China wants to be the world leader in artificial intelligence (AI) by 2030, aiming to surpass its rivals technologically and to build a domestic industry worth almost $150 billion. Anthony Mullen, a director of research at analyst firm Gartner, in an interview with The Verge, said, “Right now, AI is a two-horse race between China and the US, and China has all the ingredients it needs to move into first.” To build great AI, you need data, and none produces data quite like humans. This means China’s massive 1.4 billion population (including some 730 million internet users) might be its biggest advantage. These citizens produce heaps of useful information which can be mined by the country’s tech giants.

    The adventures of Microsoft chatbots in China and the US make for a good comparison. In China, the company’s Xiaoice bot, which is downloadable as an app, has more than 40 million users, with regulars talking to it every night. By comparison, the American version of the bot, named Tay, was famously shut down in a matter of days after Twitter users thought it to be racist.

    Already on a purchasing power parity (PPP) basis, China’s GDP is larger than that of the US, as announced by the International Monetary Fund in 2014. This, when the GDP per capita of China is still one-fourth that of the US. It’s no surprise then that even the US National Intelligence Council warns that the era of Pax Americana is “fast winding down”.

    US President Donald Trump talks about coal and steel and tariffs while President Jinping and China concentrate on robots, solar panels, electric vehicles and the One Belt, One Road (OBOR) – a network of ports, pipelines, railways, industrial parks and ancient maritime lanes that will span 65 countries and open markets that are now beyond the economic reach of Chinese firms.

    One didn’t get to the electric bulb by innovating with candles. Talking about coal and steel and tariffs now is like trying to do just that. It didn’t work for the candle makers, and it will not work for Trump. The Chinese are following their path, and for the moment it's working. The ones in the West are following theirs, and you can judge for yourself the success of that. The ramification of the Chinese growth is significant. America will almost certainly come out second best if it doesn’t change tack – with Europe a long way behind.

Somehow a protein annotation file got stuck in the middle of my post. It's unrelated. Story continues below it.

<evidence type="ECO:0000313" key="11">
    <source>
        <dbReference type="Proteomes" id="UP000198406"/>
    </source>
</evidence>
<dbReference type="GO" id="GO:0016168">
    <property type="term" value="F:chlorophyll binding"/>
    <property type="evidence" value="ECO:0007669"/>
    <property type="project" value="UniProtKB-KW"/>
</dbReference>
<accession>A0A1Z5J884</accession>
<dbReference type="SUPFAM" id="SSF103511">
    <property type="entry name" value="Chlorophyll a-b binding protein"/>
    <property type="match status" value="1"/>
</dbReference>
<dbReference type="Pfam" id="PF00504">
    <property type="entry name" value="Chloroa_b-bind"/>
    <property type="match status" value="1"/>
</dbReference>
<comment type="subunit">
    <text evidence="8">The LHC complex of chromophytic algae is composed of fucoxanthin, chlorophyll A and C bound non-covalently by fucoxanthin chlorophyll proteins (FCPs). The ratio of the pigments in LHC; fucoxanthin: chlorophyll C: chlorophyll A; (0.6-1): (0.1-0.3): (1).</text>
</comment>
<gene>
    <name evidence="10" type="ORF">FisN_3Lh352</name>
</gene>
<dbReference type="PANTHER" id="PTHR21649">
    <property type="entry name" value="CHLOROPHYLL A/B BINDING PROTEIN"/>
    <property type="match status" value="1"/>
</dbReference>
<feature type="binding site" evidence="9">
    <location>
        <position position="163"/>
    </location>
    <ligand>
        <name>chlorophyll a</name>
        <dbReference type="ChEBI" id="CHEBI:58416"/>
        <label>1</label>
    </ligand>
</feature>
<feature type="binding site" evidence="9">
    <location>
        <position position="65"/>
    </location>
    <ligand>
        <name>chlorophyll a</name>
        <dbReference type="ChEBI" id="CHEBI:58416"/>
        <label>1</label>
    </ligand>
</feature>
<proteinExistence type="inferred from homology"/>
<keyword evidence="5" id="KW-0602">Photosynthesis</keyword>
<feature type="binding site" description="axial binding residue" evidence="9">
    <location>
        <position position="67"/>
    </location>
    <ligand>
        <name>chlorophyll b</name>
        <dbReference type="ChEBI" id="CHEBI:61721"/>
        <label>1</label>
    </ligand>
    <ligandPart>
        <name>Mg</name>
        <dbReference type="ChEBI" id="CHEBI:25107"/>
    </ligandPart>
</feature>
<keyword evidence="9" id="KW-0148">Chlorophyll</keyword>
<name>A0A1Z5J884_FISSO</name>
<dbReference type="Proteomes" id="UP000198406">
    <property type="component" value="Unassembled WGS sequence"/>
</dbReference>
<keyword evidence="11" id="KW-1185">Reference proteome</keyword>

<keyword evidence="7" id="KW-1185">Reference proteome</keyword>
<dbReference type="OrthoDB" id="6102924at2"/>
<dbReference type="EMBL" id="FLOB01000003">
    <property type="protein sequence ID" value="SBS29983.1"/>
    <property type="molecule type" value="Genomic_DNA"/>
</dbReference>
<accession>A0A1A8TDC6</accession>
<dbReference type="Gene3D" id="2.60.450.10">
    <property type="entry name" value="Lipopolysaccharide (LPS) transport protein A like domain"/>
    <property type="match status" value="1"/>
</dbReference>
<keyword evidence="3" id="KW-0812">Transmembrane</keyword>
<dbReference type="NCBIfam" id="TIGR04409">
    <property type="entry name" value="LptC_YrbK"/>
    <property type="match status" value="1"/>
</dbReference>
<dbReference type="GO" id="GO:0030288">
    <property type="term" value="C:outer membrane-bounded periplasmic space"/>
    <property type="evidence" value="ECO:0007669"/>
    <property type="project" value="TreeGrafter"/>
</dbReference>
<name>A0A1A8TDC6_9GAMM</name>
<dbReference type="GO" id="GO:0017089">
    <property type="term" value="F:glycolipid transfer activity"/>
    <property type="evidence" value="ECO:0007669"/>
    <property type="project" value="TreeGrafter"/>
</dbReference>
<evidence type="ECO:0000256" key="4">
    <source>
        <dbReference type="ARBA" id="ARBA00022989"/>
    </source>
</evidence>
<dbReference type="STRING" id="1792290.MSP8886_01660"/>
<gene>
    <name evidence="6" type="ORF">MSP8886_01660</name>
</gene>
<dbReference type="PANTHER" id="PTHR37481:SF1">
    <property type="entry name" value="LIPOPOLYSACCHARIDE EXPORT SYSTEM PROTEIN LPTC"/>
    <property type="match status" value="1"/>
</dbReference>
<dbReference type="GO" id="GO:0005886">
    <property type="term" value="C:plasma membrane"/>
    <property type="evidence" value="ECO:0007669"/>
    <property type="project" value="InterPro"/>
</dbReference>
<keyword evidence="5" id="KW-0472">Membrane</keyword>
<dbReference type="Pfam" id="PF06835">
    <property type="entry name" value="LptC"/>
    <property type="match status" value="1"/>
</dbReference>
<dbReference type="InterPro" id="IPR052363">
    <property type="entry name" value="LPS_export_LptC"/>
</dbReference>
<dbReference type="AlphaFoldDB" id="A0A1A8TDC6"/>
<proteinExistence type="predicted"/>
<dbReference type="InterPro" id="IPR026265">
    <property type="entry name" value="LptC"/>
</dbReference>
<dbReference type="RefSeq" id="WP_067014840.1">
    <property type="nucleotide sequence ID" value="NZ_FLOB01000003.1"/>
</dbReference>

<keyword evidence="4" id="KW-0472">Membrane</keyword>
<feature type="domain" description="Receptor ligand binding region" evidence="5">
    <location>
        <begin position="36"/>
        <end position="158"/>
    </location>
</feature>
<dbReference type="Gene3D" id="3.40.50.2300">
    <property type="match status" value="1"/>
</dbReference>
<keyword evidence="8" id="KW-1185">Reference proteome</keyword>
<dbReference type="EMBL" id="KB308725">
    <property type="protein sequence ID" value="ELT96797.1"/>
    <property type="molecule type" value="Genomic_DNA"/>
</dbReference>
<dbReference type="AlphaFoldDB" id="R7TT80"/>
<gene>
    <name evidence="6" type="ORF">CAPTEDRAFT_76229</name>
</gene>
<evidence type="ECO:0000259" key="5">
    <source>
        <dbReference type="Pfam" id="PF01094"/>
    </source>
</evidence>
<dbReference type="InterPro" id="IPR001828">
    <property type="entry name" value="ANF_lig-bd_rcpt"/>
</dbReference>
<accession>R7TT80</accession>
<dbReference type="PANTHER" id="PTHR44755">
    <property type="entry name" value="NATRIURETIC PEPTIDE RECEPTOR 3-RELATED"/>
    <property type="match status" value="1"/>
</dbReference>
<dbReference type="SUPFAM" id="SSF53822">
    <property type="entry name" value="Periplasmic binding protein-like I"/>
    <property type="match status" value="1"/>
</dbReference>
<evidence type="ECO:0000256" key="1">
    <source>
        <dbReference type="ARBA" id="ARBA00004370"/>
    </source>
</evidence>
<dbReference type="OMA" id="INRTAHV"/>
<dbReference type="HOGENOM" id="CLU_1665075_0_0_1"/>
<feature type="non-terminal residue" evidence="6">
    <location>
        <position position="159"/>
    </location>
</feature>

To the Western eye, the ascendant power of Beijing may seem like a disruption to the status quo, but to students of world history and China, it is the restoration of a millennia-long equilibrium. China was the biggest economy in the world for most of the past 2,000 years, only overtaken by Europe in the nineteenth century. When Adam Smith published The Wealth of Nations in 1776, he described China as “one of the richest, best cultivated, most industrious, and most populous countries in the world,” and “much richer than any part of Europe.”

    According to a study by economist Angus Maddison, China was the world’s largest economy in 1820, accounting for an estimated 32.9 per cent of global GDP. However, foreign and civil wars, internal strife, weak and ineffective governments, natural disasters and distorting economic policies caused China’s share of global GDP to shrink to 4.9 per cent by 1978. In comparison, the US share of global GDP rose from 1.8 per cent in 1820 to 21.6 per cent by 1978.

    The all-important Nineteenth National Congress of the Communist Party of China (CPC) kicked off last week with a party gathering of 2,300 strong delegates in the Great Hall of the People in Tiananmen Square in Beijing. In his bold three-hour-and-23-minute address, President Jinping outlined the party’s priorities for the next five years. He said China had stood up, grown rich and become strong and it now embraced the brilliant prospects of rejuvenation. He foresaw an era where China moved closer to the centre stage and made greater contributions to mankind, while regaining the great power status it enjoyed in the nineteenth century, with the objective of achieving this by 2049, the 100th anniversary of the founding of the People's Republic of China.

    To conclude, here’s a post that has been doing the rounds on Chinese social media. It’s a fictional conversation between Chairman Mao and his people. It’s both hilarious and captures a truth.

    Chairman Mao: Can the people eat their fill?

    People: There’s so much to eat they’re dieting.

    Chairman Mao: Do we produce more steel than England?

    People: Tangshan alone produces more than America.

    Chairman Mao: Did we smash imperialism?

    People: We are the imperialists now.

    Chairman Mao: And what about my cultural revolution?

    People: It’s in America now.